Although he acknowledges there has been an unfortunate upsurge in poaching incidents, he remains hopeful for the long-term future of safaris.

“I’d like to believe that we all take heed of this time; we’ve seen clearer skies, less carbon emissions,” he reflects, suggesting a growing trend for more sustainable travel. “We have small camps, it’s not mass market, there are no large gatherings and for the most part, it’s outdoors; it’s an attractive type of travel.”

In reality, few changes are required to comply with new social distancing and hygiene guidelines. But the crisis has certainly inspired new positive ideas. “It’s validated the work and energy we put into conservation and working with communities, to the extent we are saying we need to find ways in which we can do more.”

Five of the best sustainable safaris

1. Desert Rhino Camp, Namibia

Operating in partnership with Save The Rhino Trust and the Palmwag Conservancy in remote Damaraland, this Wilderness camp financially supports communities and endangered wildlife. Tracking desert-adapted rhino on foot is an exhilarating experience. Stay in a camp of eight tents overlooking scorched, rust-red plains dotted with ancient welwitschia plants. Lankester White (lankesterwhite.com) offers a stay as part of a six-night, full-board Namibia Exploration safari also visiting the Serra Cafema camp in Kunene, from £4,655pp (two sharing), excluding international flights.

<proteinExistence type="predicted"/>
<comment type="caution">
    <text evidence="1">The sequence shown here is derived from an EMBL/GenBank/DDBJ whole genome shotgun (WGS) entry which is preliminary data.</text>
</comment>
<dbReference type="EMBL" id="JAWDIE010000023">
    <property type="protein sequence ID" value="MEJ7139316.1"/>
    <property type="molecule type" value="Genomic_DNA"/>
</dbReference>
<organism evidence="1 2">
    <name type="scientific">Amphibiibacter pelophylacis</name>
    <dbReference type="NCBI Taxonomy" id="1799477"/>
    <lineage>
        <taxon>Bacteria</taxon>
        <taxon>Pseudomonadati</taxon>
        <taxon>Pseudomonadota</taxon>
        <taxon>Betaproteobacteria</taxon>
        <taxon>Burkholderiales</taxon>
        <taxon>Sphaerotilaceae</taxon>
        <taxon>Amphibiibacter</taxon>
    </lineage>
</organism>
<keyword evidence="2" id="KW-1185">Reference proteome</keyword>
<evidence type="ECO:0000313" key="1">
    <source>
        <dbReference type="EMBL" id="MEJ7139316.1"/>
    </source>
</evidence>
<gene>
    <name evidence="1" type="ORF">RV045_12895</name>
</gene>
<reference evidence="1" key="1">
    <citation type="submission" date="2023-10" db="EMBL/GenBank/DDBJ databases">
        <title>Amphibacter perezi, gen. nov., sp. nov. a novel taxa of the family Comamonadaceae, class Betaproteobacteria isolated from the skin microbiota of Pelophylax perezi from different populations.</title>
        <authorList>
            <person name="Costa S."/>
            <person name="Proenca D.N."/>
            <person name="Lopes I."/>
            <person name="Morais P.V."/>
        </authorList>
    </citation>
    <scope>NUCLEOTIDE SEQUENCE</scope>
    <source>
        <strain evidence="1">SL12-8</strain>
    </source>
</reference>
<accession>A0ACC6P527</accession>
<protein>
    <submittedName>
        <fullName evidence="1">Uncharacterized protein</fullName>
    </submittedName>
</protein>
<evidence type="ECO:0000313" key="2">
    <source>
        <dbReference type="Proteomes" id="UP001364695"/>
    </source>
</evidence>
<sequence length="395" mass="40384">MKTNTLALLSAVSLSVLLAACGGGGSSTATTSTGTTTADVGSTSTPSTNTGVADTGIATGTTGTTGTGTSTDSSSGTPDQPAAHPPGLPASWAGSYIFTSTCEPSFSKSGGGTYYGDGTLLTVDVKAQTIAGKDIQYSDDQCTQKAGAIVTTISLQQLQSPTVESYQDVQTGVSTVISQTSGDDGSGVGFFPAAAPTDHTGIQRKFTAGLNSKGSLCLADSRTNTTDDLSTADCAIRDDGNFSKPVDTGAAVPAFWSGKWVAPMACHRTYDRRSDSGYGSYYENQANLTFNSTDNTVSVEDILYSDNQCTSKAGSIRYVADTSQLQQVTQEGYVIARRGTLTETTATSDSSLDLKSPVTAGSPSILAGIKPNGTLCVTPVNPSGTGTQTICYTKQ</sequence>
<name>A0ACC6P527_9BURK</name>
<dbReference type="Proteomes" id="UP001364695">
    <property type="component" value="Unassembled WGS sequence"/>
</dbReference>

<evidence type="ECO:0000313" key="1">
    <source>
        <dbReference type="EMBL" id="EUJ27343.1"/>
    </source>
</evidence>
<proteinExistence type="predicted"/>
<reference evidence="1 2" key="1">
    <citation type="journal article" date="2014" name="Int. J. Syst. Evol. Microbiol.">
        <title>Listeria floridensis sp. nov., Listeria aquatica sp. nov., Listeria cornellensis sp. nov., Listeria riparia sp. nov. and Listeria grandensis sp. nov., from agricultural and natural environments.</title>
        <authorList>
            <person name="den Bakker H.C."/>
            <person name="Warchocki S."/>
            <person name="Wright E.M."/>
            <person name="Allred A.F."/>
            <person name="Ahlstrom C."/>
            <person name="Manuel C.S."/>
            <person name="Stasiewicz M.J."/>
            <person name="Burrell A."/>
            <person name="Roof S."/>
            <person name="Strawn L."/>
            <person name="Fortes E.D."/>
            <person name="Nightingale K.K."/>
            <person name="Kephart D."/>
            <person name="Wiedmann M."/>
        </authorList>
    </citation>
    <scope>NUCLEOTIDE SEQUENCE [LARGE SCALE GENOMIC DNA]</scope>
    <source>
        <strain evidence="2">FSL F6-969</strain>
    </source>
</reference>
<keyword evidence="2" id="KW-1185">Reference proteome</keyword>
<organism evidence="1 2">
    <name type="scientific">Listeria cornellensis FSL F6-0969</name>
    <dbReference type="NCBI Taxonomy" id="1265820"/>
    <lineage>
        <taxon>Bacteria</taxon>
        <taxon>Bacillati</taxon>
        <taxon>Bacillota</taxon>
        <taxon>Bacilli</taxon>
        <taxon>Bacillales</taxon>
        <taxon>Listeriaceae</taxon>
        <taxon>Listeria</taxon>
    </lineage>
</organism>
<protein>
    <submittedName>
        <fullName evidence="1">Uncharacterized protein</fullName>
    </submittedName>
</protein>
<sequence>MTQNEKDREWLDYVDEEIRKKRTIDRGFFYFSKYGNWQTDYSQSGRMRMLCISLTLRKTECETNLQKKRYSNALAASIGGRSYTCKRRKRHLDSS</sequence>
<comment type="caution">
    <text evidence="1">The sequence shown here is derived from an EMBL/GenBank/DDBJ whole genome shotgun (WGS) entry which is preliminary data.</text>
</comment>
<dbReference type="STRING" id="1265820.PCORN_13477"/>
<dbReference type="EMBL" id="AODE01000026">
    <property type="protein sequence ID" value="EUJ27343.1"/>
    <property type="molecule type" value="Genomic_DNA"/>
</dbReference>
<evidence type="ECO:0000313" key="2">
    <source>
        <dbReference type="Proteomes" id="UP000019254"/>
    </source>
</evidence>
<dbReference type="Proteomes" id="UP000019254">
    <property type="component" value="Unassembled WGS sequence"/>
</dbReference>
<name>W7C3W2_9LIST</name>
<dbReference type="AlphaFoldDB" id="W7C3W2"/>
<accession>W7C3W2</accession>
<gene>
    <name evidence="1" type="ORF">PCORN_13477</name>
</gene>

2. Nyamatusi Mahogany, Zimbabwe

An idyllic setting of winter thorn woodlands spliced by the mighty Zambezi River, Mana Pools is renowned for its walking safaris. Watch the wild dogs who found fame in Attenborough’s Dynasties series, or catch elephants balancing on hind legs to feed from trees. Operated by conservation champions African Bush Camps, this boutique camp features two tented suites and two family suites, making it ideal for small groups. A four-night, full-board stay costs from £2,670pp (two sharing), excluding international flights. Book now, pay nothing until August 2020. Visit africanbushcamps.com.